On the other hand, the survival of any sample to freezing is determined by the structure, size and shape of the cells. Human oocytes are one of the most vulnerable cells to cryopreservation in nature. This is due to its large size and the high water content in the cytoplasm that increase drastically the probability of intracellular ice formation (crystallization) and osmotic damage during the process (1820). Furthermore, the permeability of the cell membrane to water, the principal factor involved in dehydration may be different to later stages of development (2123) and also very variable between individual human oocytes (23, 24). And if this weren’t enough, the sensitivity of the meiotic spindle to temperature variation or cell dehydration/rehydration (2531) may alter the subsequent chromosomal distribution during the meiotic segregation.

While sharing common principles, the protocols for the two main strategies proposed in cryobiology to date differ in the way in which the CPAs are used.

Slow freezing
Slow freezing protocols present an initial phase of gradual cell dehydration in the presence of one or more solutions containing permeating (≤1.5 M) and non-permeating CPA/s (≤0.3M) for periods up to 10 min before loading into the straw. Thereupon, the temperature is slowly reduced (at −0.38°C/min) to −30°C and then rapidly (at −50°C/min) to −150°C before immersing into liquid nitrogen (32).

The exposure of the oocytes to low temperatures (+15C to −5C) for an excessive time may lead to an irreversible damage in the cytoskeleton and cell membranes due to the chilling injury (16, 33, 34). Because of this, the cooling rate achieved is crucial for the success of the technique allowing for adequate expulsion of water and decreasing the time of exposure to stressful osmotic conditions. Also, the use of higher concentrations of non-permeating CPA/s may result in improved oocyte (29, 35) and embryo (36) survival rates.

Nevertheless the application of slow freezing for oocyte cryopreservation has got limited success to date (37) suggesting that there has been reached a plateau at 70–80% in the oocyte survival rate (Gook and Edgar 2007) (36) with currently available methodology. It has been stated a clear improvable clinical pregnancy rate (CPR) per transfer and implantation rate (IR) of 20.6 and 10.1%, respectively, on average (38).

The fact that the modifications made to the protocols described in early ’70s by Whittingham et al. (39) are gathering encouraging results on slow cooling of oocytes, suggests that the optimal protocol is yet to be established.

The term vitrification refers to the conversion of a superviscous and supercooled liquid into a glassy state when it is cooled below its glass transition temperature (40, 41).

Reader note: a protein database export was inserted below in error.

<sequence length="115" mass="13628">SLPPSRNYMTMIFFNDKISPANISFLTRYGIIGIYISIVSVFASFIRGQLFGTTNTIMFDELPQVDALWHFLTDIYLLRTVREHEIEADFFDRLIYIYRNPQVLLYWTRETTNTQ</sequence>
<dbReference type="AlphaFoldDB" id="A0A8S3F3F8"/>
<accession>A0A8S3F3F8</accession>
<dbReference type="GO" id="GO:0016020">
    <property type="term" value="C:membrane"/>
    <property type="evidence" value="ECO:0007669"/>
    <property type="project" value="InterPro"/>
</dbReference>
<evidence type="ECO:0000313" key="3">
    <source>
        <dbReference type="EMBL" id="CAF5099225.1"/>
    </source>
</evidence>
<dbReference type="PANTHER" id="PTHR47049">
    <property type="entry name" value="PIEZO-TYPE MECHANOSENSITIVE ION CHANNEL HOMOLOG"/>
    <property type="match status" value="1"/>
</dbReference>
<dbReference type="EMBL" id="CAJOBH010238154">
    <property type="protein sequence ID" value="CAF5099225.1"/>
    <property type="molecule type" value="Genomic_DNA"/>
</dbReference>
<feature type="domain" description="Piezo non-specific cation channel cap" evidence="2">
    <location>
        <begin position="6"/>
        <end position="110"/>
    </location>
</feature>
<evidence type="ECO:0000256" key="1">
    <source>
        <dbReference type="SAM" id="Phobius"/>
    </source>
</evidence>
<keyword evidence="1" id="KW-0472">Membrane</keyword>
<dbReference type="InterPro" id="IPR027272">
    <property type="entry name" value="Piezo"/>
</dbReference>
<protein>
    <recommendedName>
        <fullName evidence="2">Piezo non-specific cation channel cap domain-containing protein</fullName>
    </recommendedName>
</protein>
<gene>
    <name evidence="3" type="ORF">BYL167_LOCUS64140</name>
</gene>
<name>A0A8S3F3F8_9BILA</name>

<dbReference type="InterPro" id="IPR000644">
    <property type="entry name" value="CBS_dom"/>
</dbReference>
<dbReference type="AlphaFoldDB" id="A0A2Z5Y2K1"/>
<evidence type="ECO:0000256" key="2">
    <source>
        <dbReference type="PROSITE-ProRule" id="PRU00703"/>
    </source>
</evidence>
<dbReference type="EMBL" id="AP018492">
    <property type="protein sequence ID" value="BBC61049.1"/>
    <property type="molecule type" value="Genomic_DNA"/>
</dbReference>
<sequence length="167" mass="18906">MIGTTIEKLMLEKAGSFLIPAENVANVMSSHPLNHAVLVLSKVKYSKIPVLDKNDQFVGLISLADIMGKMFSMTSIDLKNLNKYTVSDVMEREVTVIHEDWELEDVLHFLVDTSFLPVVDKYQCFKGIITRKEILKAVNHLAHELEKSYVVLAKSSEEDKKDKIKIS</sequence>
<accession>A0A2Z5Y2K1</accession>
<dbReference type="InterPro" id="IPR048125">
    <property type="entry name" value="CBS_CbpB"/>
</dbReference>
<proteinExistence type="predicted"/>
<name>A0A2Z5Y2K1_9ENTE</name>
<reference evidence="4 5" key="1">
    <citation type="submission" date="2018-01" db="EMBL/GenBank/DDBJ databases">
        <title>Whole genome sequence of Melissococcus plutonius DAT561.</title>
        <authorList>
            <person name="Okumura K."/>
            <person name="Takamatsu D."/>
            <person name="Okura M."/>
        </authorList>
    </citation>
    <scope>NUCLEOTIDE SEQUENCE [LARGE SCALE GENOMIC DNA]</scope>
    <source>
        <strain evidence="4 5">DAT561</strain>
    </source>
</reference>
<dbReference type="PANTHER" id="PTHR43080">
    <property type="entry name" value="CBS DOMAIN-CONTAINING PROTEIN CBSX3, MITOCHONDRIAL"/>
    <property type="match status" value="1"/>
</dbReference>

The vitrification process is directly proportional to the solution viscosity and the reduction in temperature and inversely to the sample volume (42). Considering the proposed equation, the current vitrification protocols have opted for: a) using more efficient combination of multiple CPA/s to obtain extreme cell shrinkage and a highly viscous solution reducing the exposure times significantly (4345), b) loading the samples in a very small volume of vitrification solution (0.1–2 μl) facilitating a faster cooling (42) and c) direct contact of the oocyte/embryo with liquid nitrogen generating very high cooling rates (>10000°C/min) (45).

Being the main purpose of this review, the outcome of oocyte vitrification will be discussed in detail within the following sections.

Comparative studies of outcomes
Most of the RCT studies regarding oocyte cryopreservation have been focus in the analysis of outcomes comparing fresh versus vitrified/slow-cooled metaphase II oocytes (10, 46, 47). Very few studies have been published comparing the outcomes and relative efficiency of slow freezing and vitrification till date. Two of them have shown comparable survival rates, but a possible decrease in embryo development in the vitrification group using a close device (6, 48). Another two studies using the more widely used open system protocol suggested an increased survival, fertilization and implantation rates in the vitrification (49, 50). The only prospective RCT in these series of studies (51) threw an increased survival, fertilization, development and clinical pregnancy rates in the vitrification group. All these studies have considered the PROH with 0.3 M sucrose method for slow cooling which might be suboptimal.

In light of published data it can be stated that vitrification is the most efficient approach to cryopreserve human metaphase II oocytes. However the aforementioned assertion presents two major weak points. Strictly speaking, any study that aims to weight the outcomes and relative efficiency of both approaches should use identical material and setups (4). Secondly, such trials should compare the clinical outcomes obtained with optimal protocols in both of the techniques including live birth rates and long term follow-ups in the offspring.

Oocyte vitrification in assisted reproduction laboratories

Due to the limited amount of existing data about FP patients who have decided to attempt pregnancy with their own vitrified oocytes, the clinical efficiency of the procedure has to be based on the outcome obtained with vitrified oocytes from ovum donation and autologous IVF cycles.